Lorene Scafaria's Hustlers boasts a star-studded cast that gives us a rich story about savvy strippers, filthy-rich Wall Street guys who get scammed out of their company cards, and more. One character who's particularly essential to the story is a journalist named Elizabeth, played by Julia Stiles. Elizabeth's character is based on Jessica Pressler, the author behind the 2015 article published in New York Magazine that started it all.
Titled "The Hustlers at Scores," Pressler's article recounts the real-life hustle of Roselyn Keo and Samantha Barbash, two strip club employees who are fictionalized in the film as Dorothy/Destiny and Ramona Vega, played by Constance Wu and Jennifer Lopez, respectively. In tribute to its source, the film plays out the tale of the Robin Hood-esque con as Destiny is sitting down for an interview with Elizabeth, telling her how it all went down. A majority of the story is told using flashbacks, serving as an anchor for viewers to draw back to and making it feel like we're seeing the original article come to life.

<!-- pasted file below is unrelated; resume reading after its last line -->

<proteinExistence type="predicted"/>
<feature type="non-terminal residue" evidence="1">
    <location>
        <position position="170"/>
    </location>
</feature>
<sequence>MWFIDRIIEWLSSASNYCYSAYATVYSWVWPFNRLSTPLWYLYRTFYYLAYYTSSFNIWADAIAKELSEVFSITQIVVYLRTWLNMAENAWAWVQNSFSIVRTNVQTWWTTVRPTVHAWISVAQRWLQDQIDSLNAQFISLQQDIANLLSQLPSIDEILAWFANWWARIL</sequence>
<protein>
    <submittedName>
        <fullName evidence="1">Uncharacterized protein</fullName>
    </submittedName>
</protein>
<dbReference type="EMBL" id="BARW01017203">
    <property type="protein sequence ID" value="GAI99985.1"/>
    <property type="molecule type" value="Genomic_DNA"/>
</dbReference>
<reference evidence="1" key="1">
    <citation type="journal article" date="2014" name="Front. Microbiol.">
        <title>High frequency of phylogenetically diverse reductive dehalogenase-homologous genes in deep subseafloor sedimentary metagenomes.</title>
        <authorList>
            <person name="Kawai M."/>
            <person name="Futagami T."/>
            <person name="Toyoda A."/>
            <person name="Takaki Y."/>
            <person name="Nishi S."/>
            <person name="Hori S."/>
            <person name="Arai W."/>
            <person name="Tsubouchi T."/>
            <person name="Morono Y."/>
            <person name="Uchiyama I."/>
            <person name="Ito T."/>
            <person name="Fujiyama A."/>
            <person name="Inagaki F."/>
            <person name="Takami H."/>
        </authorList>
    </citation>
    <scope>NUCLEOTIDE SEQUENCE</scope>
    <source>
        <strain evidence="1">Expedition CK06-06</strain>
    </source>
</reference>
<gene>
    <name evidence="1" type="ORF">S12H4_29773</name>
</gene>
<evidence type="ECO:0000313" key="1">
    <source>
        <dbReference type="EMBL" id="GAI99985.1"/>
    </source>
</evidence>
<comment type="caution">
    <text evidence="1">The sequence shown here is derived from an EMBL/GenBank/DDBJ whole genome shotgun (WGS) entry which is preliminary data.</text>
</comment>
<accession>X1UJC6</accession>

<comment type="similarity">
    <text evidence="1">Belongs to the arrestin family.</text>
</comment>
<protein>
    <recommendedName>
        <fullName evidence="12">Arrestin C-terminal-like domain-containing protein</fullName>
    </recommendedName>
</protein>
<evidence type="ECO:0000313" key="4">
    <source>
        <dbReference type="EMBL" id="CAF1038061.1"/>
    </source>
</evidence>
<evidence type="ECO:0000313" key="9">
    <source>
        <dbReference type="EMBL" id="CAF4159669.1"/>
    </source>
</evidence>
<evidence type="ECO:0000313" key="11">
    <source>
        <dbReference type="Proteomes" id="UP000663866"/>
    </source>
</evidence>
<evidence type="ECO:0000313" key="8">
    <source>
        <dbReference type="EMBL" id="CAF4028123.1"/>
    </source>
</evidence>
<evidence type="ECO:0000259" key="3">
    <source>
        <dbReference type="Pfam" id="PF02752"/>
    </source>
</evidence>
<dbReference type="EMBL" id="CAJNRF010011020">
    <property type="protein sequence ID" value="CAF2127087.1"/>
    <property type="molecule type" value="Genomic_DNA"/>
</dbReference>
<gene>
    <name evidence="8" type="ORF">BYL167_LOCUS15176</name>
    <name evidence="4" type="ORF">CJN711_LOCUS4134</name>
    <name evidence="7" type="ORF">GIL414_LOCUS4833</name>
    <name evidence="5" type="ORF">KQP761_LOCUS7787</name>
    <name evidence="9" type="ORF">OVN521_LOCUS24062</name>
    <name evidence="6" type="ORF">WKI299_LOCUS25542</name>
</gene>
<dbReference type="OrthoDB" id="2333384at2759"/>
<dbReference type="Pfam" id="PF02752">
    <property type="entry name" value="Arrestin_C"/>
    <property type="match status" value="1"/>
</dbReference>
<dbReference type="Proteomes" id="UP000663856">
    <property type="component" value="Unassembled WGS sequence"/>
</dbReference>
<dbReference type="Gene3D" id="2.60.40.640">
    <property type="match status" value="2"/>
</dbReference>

Elizabeth only interacts with Destiny and Ramona onscreen, and since the two seemingly haven't spoken since their schemes went awry, she serves as Destiny's sole connection to her former mentor. What really fleshes out the narrative is Destiny's interjections throughout her tale, explaining her motivations to Elizabeth and properly giving air to the helplessness and anger felt by the women before they resort to their con. Destiny's story isn't about a stripper who just gets a little greedy; she's a woman in a bad situation who finds a way to get herself out.
Toward the end of the film, Elizabeth pops up again when Destiny calls her in a desperate attempt to learn what Ramona said about her in Ramona's interview. Elizabeth reveals that the other woman keeps a photo of Destiny as a baby, noting that it's a way for Ramona to keep Destiny with her at all times. She hesitatingly suggests that Destiny give Ramona a call, before ending their conversation.
While she may not have graced a pole, Stiles's journalist serves as the perfect audience surrogate, pushing for that final reconciliation that viewers desperately want to see. It doesn't end up happening, but we still appreciate the effort.